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The Tuesday Takeaway
Brett Lawrie can hit, and the 22-year-old is rapidly learning how to pick it at the hot corner. But the questions about his makeup that led the Brewers to ship him to the Blue Jays in a one-for-one deal that brought back Shaun Marcum reared their ugly heads again last night in an incident that is likely to result in a suspension.

At the plate with nobody on and one out in the bottom of the ninth inning, with Toronto trailing Tampa Bay 4-3, Lawrie worked the count to 3-1. Then, home plate umpire Bill Miller clearly gipped him of a walk, calling a Fernando Rodney fastball that crossed the plate at least four inches outside a strike. The payoff pitch was a changeup that threatened the upper fringe of the zone but stayed an inch or so too high. Miller rang Lawrie up, and—moments later—the young third baseman seemed ready to ring the ump’s bell.

Lawrie had every right to be miffed about the outcome of the at-bat. He should have walked, but instead he was called out on strikes with his team down to its last two outs.  He could have said a few words to Miller and returned to the dugout with a point made. He could have let manager John Farrell take the dive. He could have done anything, really, except what he did.

By firing his helmet at Miller’s foot, Lawrie crossed the line between competitiveness and violence—and Farrell deserves credit for preventing the situation from escalating further by sprinting from the dugout to get between his player and the umpire. Whether Lawrie was arguing the obvious ball four-turned-strike two or the borderline pitch that ended the at-bat is irrelevant. He had a legitimate gripe, but Lawrie’s actions gave Miller and Major League Baseball an immeasurably larger issue to take up with him.

Now Lawrie figures to face a ban, one that could range from only a few contests if the league is sympathetic to his cause to more than a month if it feels the helmet toss is comparable to Delmon Young’s bat-throwing incident, which cost the then-hotshot prospect 50 International League games. And the Blue Jays are back to wondering how to ensure that Lawrie’s iffy makeup won’t prevent him from becoming a star.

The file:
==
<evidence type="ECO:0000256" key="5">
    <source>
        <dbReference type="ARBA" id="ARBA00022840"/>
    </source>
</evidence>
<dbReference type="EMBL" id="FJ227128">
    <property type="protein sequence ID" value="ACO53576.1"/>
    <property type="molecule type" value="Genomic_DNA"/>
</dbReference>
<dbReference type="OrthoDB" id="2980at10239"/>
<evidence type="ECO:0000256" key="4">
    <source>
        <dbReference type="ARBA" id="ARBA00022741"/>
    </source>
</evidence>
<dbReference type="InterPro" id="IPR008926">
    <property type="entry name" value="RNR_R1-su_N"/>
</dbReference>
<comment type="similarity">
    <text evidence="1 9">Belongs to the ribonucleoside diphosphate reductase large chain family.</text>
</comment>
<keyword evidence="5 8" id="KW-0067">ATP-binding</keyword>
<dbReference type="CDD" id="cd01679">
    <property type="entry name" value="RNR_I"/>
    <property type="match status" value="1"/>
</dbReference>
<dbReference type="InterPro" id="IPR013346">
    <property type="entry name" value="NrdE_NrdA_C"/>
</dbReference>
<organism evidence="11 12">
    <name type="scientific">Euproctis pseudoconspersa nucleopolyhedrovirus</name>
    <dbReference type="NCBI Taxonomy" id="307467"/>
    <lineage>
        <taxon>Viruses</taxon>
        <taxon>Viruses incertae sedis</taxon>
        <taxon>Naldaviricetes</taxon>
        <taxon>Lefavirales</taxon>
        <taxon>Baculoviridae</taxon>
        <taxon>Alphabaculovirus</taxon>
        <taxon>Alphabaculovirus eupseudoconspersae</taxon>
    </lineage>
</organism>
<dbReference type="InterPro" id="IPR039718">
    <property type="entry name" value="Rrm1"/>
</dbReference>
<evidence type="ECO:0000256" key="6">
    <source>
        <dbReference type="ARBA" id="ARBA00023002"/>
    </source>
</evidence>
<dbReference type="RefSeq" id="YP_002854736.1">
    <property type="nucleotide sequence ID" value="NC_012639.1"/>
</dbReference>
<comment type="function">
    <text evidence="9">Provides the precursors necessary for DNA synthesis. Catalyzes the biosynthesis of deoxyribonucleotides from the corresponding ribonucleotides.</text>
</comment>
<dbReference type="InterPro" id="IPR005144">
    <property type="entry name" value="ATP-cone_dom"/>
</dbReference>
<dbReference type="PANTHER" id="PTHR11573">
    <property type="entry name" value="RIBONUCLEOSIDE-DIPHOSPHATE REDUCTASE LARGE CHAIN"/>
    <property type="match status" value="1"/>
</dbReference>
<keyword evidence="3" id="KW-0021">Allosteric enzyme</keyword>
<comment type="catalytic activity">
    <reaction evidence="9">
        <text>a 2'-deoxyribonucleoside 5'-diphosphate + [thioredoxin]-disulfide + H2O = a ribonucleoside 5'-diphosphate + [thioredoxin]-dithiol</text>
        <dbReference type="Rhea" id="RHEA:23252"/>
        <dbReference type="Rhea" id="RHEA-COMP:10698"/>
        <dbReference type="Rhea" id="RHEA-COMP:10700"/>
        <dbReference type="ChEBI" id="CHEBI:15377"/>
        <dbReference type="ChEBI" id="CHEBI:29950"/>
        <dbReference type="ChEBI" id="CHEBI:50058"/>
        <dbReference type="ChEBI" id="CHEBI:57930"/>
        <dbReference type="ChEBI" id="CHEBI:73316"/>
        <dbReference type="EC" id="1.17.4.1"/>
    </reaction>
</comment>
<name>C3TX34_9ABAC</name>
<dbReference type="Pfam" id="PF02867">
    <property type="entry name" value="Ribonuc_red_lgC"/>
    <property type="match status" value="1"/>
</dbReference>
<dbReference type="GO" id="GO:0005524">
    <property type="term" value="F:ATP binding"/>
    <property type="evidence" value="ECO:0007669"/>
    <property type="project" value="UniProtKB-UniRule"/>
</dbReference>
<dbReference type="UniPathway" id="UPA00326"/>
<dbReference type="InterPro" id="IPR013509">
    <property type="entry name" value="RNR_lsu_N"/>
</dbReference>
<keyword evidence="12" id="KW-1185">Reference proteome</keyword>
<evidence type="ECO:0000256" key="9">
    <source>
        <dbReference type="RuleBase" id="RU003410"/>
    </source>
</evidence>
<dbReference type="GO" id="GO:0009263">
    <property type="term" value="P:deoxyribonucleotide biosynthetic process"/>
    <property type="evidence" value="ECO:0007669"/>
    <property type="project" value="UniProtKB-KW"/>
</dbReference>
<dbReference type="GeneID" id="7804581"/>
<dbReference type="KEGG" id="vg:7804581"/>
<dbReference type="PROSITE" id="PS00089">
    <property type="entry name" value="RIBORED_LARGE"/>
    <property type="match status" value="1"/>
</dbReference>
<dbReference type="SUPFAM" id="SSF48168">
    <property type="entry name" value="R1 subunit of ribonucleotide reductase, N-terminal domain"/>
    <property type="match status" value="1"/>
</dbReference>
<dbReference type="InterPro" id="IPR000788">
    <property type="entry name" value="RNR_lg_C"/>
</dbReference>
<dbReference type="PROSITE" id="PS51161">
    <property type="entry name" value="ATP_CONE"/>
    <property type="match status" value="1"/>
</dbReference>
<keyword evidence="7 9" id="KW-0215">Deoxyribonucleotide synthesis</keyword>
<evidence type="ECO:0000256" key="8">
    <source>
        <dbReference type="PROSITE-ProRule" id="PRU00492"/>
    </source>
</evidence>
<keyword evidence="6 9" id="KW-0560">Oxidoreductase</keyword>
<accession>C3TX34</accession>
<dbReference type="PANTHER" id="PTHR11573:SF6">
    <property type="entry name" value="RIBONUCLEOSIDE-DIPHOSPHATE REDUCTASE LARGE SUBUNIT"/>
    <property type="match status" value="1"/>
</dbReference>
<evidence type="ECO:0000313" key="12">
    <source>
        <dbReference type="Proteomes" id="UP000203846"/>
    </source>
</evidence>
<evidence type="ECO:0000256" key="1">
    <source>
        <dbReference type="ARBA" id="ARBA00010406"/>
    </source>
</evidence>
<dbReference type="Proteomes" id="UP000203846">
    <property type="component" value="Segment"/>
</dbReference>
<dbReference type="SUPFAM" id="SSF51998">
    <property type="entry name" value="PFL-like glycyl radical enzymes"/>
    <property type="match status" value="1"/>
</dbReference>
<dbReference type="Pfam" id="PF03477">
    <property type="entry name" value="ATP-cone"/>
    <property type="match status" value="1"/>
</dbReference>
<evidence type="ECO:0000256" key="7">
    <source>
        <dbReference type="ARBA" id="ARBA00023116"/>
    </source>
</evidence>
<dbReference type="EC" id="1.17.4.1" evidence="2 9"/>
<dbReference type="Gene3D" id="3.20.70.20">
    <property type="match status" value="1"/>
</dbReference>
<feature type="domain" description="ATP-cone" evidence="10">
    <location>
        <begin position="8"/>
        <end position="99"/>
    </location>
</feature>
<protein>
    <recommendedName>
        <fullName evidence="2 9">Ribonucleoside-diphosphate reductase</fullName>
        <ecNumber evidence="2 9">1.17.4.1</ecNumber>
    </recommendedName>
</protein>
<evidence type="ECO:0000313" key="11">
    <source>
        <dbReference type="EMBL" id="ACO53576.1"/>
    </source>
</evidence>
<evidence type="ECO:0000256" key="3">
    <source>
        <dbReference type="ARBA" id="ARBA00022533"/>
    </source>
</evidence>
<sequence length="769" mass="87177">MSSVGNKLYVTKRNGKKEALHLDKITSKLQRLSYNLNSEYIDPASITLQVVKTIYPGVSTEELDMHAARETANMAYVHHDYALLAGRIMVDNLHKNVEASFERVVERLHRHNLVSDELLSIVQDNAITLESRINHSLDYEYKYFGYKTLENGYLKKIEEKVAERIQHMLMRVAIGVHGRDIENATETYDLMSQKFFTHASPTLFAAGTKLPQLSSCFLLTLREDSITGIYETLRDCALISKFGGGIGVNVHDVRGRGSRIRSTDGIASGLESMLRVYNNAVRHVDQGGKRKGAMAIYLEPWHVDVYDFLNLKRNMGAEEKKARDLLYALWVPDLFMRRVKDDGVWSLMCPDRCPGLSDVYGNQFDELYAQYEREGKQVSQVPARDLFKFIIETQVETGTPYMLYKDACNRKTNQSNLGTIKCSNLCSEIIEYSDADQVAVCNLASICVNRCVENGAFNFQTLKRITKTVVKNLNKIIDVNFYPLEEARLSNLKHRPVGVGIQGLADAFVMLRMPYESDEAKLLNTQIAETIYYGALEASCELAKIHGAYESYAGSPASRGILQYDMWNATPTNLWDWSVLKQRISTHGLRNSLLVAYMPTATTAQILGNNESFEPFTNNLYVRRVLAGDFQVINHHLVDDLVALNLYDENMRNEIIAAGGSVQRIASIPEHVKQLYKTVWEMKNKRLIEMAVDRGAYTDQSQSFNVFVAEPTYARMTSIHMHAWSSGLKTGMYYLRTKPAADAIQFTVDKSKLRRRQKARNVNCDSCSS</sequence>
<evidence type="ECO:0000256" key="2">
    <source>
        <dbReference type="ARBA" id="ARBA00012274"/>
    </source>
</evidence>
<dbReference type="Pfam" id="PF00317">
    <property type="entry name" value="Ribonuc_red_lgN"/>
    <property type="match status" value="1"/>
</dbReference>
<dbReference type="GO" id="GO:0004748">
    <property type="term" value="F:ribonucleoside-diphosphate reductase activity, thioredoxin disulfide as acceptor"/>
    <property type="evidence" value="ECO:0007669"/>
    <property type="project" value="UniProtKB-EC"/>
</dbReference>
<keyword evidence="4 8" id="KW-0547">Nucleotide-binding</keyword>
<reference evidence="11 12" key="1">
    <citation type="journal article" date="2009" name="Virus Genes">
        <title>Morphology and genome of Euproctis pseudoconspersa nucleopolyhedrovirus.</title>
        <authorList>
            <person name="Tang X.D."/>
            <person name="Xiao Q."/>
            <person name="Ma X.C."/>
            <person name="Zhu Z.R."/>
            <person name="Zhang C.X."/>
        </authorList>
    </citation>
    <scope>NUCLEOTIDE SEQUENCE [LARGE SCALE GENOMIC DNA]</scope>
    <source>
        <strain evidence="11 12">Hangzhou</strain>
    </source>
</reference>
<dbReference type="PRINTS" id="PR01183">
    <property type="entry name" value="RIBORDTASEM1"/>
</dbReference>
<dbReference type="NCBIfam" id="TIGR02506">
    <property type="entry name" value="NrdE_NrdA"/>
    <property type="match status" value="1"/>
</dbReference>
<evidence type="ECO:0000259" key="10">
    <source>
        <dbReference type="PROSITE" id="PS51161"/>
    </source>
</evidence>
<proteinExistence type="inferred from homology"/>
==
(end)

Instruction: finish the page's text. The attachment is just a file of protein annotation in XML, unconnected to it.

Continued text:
Meanwhile, if the fiery finish in Toronto wasn’t crazy enough for you, well, God bless the pitchers in the California League.

What to Watch for on Wednesday

  • After an impressive start to the season, Kyle Drabek has faded in his last two outings, allowing five runs in five innings to the Angels on May 5 and three runs in 4 1/3 innings to the Twins on May 11. He issued nine walks and struck out only five batters over those two starts, suddenly exhibiting the same inabilities to find the zone and miss bats that plagued the 24-year-old last year. Things won’t get any easier tonight (7:07 p.m. ET), with the Yankees coming to town, so Drabek needs to sort out this May malaise quickly.
  • Few players can claim to have solved Felix Hernandez, but Indians outfielder Johnny Damon might be on that list. The 38-year-old Damon, who is just 7-for-44 since joining the Tribe on May 2, boasts an 11-for-22 mark against King Felix, with four doubles and a home run. The 2010 AL Cy Young award winner is hardly an ideal slumpbuster, but perhaps he’s just the challenge Damon needs to get going.
  • Looking for a fun home-road split? Look no further than A’s rookie Tommy Milone, who is 3-0 with a 0.39 ERA at the Coliseum in Oakland and 2-2 with a 7.84 ERA on the road. Rangers Ballpark might top the list of stadiums for which Milone’s high-contact, fly ball-oriented is a poor fit, so tonight’s matchup with Yu Darvish in Arlington could get ugly for the young southpaw (8:05 p.m. ET). Pro tip: Get Nelson Cruz—who homered in consecutive games before taking last night off—into your fantasy lineup.
  • Wednesday’s White Sox starter Gavin Floyd has notched four straight quality starts, holding opponents to two runs or fewer in each of those games, but the Angels have a secret weapon—a new hitting coach. Mickey Hatcher is out, and former Triple-A instructor Jim Eppard is coming up to take his place. So, Albert Pujols is now magically going to go 4-for-4 with four home runs, and Vernon Wells will immediately revert back to his 2006 form … or something. Tune in to find out.
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gtgator
5/16
Delmon Young?!? 50 games?!? Come on - really?!?. To even mention these in the same article without the word "not" is poor. And talk about inaccurate reporting - "at Miller's foot"?!? Did you even see the video?!? Lawrie defintely lost his cool. He should never have thrown his helmet. He deserves a suspension because the helmet did bounce into the umpire (who also deserves to be suspended for being incompetent and for the vendetta call on strike 3). But Lawrie clearly did not throw his helmet "at" Miller - unlike DY and the bat. He turned his shoulders to the right slightly (i.e. aiming away from the umpire) and threw it at the ground. It hit the ground as close to Lawrie as it did Miller. That it glanced off Miller was an accident - one he should still be punished for but one that bears absolutely zero resemblence to what Young did. To even suggest otherwise is simply wrong. I admit I expect better from BP. Perhaps I shouldn't.